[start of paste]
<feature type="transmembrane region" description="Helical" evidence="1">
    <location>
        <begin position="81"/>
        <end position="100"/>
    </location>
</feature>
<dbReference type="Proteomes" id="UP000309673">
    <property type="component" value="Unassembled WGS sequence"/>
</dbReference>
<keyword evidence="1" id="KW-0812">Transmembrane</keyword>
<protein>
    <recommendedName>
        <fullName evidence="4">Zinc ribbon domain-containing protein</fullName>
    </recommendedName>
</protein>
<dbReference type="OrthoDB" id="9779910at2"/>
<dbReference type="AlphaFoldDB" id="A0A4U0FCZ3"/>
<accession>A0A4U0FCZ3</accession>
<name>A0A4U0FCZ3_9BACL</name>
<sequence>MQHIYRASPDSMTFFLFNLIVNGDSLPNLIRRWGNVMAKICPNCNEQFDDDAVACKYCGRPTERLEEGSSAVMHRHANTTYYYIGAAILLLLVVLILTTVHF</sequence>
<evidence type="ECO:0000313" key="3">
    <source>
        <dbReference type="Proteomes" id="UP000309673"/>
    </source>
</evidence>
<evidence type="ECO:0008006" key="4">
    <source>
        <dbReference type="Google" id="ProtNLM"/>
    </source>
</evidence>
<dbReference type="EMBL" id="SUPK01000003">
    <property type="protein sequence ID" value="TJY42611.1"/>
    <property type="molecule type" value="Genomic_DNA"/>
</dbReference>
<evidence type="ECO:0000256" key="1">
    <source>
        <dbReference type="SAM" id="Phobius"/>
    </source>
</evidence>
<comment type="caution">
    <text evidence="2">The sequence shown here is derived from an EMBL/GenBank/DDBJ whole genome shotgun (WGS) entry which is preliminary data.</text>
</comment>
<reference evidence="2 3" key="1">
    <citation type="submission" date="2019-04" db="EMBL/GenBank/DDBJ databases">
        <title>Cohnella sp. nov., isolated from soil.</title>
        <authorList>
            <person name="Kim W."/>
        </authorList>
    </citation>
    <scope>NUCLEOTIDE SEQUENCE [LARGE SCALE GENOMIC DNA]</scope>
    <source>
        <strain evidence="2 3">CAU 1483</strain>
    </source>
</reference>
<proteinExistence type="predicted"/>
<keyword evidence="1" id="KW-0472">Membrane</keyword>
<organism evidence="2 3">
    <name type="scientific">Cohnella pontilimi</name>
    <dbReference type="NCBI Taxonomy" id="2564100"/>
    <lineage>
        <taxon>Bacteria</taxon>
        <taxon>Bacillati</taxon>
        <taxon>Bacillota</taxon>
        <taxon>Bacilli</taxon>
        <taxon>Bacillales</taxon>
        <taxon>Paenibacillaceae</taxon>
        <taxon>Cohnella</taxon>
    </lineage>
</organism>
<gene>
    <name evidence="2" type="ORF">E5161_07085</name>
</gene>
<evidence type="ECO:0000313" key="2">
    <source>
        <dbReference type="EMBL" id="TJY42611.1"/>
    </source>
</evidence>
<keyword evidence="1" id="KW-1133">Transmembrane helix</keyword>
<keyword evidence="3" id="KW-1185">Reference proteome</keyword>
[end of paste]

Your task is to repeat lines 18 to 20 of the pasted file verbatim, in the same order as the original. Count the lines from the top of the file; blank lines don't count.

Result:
<accession>A0A4U0FCZ3</accession>
<name>A0A4U0FCZ3_9BACL</name>
<sequence>MQHIYRASPDSMTFFLFNLIVNGDSLPNLIRRWGNVMAKICPNCNEQFDDDAVACKYCGRPTERLEEGSSAVMHRHANTTYYYIGAAILLLLVVLILTTVHF</sequence>